First Published: 2003-08-28

 
Watch out for Kufa Cola
 

Homegrown Iraqi cola battling tough post-war competition, determined to win.

 

Middle East Online

By Selim Saheb Ettaba - KUFA, Iraq

The Cola war

Launched six months before the war, homegrown Kufa Cola, is facing stiff competition in a market inundated with better-known soft-drink brands since coalition forces invaded the country in March.

Named after the Iraqi holy city of Kufa and owned by one of the country's wealthiest Shiite Muslim families, however, Kufa is determined to win the popularity war.

Packaged exclusively in cans, which are more heat-resistant but dearer than the bottles used by rivals, the war drastically curtailed Kufa output.

"We produced more than 350,000 cases (each containing 24 cans) before the war and we stored them," says Raid Najjah Kubba, at 26, general manager of the drinks factory of 150 workers.

"At the start of the war, the American army used our factory as a base for its operations. They stayed for more than two weeks and took 7,000 cases from storage, as well as our trucks.

"We filed a compensation claim asking for more than 250,000 dollars," he adds.

But, although there has been no reimbursement from the US military, the businessman is delighted to have them as customers.

"They like it so much. We sell them more than 100 cases a week, especially the orange," he says.

Initial hopes for a partnership deal with Pepsi Cola -- the only cola producer allowed in Iraq after Arabs boycotted Coca Cola in the mid-1960s for building a factory in Israel -- collapsed in the wake of UN sanctions imposed following Iraq's 1990 invasion of Kuwait.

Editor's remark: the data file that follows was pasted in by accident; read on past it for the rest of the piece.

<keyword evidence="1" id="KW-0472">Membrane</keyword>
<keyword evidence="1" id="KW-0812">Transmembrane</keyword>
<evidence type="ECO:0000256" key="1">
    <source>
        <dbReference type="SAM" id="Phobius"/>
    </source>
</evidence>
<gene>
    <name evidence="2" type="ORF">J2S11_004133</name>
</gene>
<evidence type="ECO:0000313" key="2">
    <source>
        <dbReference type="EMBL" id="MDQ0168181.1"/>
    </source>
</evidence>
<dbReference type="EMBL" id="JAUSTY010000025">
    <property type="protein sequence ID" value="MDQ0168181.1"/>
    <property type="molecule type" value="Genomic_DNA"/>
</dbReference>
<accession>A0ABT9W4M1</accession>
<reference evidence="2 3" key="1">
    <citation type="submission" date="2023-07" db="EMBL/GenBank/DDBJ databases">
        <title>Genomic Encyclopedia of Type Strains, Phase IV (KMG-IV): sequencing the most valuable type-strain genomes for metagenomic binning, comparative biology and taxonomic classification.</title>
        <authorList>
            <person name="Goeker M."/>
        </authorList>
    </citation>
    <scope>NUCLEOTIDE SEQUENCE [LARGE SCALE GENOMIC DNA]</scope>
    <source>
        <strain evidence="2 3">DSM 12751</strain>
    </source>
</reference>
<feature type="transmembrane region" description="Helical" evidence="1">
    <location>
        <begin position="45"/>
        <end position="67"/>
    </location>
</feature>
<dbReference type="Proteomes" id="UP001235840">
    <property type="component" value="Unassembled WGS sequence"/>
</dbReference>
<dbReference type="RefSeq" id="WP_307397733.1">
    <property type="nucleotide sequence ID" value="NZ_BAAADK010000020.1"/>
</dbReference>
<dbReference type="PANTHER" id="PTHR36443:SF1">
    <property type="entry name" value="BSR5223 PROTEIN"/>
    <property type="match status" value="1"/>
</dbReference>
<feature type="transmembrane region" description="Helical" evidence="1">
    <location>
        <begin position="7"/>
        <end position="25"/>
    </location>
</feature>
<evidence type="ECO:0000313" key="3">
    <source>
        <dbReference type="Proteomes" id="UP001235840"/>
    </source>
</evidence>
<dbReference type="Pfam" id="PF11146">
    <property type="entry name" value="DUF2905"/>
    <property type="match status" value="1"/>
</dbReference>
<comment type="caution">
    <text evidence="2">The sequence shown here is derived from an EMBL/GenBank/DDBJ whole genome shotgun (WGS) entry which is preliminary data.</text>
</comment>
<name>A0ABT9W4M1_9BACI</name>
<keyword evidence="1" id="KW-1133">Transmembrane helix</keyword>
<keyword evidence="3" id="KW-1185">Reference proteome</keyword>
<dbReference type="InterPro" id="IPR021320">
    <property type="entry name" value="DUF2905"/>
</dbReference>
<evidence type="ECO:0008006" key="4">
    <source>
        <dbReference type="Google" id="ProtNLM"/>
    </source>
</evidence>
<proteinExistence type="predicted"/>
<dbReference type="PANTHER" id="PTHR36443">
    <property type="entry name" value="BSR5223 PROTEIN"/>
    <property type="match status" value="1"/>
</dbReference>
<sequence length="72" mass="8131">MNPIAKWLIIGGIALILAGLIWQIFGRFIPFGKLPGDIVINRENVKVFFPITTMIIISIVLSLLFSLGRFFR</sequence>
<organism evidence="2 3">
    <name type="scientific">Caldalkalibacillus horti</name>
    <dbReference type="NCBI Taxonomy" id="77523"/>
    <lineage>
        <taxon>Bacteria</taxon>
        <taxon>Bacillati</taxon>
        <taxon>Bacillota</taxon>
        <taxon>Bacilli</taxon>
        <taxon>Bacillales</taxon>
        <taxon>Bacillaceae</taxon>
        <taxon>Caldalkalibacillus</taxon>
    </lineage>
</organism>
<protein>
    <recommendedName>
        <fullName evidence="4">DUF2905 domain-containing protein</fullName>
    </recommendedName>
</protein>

But since Kubba took over in 1998 and the product was named Kufa, after the city where the first Shiite imam, Ali established his capital before being killed in 661, it has towed a firmly Iraqi line.

"We took the name Kufa because we are close to Kufa and we belong to this city," said Kubba. His uncle, chairman of the family empire, which includes a bank, clothes shop and agriculture industry, was born here.

He insists that the name was not chosen to exploit the anti-American boycott, like Zam-Zam Cola in Iran, or more recently, Mecca Cola.

As well as cola, the factory produces Kufa orange, Kufa seven up, Kufa soda and diet drinks.

The liquid concentrate comes from Lebanon, the cans from Jordan and the water from the nearby Euphrates river, Kubba says.

"We sell more than 10,000 cases per day," he says, adding that it's impossible to keep up with nationwide demand.

But, while the red Kufa cans are on widely seen in Iraq's central cities of Najaf, Kufa and Karbala, they face stiff competition in the capital.

An influx of imported colas has flooded into the country since the UN Security Council lifted 13 years of economic sanctions and the US-led coalition scrapped tariffs on most goods until the end of the year to boost the shattered economy.

"Not many people buy them, because they are more expensive than the bottles," says Karim Hashim, 40, who sells drinks in Sadr City, Baghdad's Shiite quarter named after the late Ayatollah Mohammed Baqer al-Sadr.